First of all, diagnostic fault codes never say to replace parts. They only indicate the circuit or system that needs further diagnosis. While it is certainly possible both parts are needed, it is not likely, but I don't have the information your mechanic used to make that call. Your car will have a minimum of two oxygen sensors. The rear one only reports on how efficiently the catalytic converter is doing its job. You don't have to replace that one for simply reporting what it sees. The front one tells the Engine Computer how the fuel / air mixture is being adjusted to be sure the computer has control over it. That sensor could cause the computer to command too much fuel which could overheat and damage the catalytic converter. Usually though extra air is sneaking in somewhere and that is what the oxygen sensor might be detecting. Here again, the cause of that "lean" reading must be diagnosed. You don't automatically replace the oxygen sensor for reporting the condition it is supposed to report.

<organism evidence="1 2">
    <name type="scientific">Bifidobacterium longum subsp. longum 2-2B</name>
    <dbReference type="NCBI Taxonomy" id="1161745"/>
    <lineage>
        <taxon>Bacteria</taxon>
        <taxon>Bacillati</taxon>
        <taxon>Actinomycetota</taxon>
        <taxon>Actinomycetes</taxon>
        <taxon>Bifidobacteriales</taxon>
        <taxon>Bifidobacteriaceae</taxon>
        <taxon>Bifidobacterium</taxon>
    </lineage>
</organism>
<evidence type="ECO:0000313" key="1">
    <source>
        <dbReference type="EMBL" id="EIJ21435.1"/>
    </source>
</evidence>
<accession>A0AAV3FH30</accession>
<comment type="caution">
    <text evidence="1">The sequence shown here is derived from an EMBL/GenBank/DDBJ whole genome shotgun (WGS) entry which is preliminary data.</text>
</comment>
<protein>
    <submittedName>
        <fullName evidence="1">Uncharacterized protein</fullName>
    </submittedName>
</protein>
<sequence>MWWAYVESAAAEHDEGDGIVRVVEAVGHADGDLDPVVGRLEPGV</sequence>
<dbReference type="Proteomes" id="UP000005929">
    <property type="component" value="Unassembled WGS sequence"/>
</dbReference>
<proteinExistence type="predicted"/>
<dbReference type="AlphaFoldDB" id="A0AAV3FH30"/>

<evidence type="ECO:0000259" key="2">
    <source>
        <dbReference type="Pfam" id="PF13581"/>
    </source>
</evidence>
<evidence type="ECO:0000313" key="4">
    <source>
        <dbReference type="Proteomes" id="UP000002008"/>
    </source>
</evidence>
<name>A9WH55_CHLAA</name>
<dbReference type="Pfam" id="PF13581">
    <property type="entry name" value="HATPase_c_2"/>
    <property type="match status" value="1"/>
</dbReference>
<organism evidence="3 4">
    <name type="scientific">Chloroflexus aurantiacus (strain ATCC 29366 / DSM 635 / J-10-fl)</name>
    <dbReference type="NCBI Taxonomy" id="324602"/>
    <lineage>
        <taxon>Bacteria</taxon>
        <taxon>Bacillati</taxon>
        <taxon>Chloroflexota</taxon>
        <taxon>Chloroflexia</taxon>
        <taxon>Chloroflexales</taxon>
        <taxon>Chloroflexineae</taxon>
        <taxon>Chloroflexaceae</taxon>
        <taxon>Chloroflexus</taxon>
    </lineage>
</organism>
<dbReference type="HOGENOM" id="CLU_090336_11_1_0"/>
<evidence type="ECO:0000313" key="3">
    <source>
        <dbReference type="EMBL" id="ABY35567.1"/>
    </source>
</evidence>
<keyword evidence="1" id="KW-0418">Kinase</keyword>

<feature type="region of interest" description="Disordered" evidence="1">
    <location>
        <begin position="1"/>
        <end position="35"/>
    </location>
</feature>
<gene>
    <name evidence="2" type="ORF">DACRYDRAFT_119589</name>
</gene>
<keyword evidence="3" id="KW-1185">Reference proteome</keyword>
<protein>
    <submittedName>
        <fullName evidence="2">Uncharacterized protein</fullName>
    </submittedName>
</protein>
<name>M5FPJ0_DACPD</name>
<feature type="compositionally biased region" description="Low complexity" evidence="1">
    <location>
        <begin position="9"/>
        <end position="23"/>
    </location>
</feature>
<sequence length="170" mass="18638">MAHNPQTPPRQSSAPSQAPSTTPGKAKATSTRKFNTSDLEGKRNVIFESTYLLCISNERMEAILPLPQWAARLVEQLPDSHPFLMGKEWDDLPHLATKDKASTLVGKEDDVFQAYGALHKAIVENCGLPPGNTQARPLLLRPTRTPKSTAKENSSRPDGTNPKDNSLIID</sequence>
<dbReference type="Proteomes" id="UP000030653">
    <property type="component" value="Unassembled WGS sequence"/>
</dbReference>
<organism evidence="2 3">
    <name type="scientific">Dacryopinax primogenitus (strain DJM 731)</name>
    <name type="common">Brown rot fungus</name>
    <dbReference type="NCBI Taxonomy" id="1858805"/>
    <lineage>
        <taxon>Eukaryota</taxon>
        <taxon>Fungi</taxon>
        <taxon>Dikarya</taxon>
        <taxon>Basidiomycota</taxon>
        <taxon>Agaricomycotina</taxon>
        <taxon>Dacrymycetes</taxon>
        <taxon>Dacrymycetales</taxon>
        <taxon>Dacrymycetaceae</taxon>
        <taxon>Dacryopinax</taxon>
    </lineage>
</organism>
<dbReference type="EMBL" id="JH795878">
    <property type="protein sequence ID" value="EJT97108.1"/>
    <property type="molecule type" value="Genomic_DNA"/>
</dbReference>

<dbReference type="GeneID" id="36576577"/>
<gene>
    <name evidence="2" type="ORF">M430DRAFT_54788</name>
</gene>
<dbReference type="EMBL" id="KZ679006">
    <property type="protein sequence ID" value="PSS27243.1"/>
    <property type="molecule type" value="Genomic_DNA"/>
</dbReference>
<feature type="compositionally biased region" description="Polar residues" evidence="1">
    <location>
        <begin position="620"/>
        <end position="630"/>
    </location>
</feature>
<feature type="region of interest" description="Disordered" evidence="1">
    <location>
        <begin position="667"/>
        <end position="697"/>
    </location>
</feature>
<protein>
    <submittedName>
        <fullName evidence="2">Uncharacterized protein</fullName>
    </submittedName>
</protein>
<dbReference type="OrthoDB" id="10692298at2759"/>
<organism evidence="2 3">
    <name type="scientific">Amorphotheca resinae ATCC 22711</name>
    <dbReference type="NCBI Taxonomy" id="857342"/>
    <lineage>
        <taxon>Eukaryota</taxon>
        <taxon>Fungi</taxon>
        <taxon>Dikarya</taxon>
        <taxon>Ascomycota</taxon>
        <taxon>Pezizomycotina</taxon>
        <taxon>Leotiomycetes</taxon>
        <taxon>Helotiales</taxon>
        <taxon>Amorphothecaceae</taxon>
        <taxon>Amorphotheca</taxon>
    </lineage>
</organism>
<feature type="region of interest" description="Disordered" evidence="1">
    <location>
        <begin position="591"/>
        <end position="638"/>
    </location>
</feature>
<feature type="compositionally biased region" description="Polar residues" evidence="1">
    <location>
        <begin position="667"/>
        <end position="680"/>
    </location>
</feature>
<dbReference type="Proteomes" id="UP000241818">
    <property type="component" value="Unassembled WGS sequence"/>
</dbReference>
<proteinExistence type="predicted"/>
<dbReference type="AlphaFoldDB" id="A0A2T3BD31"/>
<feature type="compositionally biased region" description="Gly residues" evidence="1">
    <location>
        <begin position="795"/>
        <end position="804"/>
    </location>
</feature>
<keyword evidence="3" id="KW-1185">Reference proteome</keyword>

A lot of problems detected by the Engine Computer can be intermittent. When the Check Engine light goes off while you're driving, that is a relatively minor problem. If the light only goes off after you've stopped and restarted the engine, that is a little more serious but it's still not a permanent failure. Those types of problems rarely fully correct themselves. Instead, it typically means the cause is in the beginning stages of its failure.
I'd want to know the exact fault code(s) that were recorded. The next thing would be to watch the two oxygen sensors how they switch between "rich" and "lean" on a scanner that displays live data.
Tuesday, February 26th, 2013 AT 12:03 AM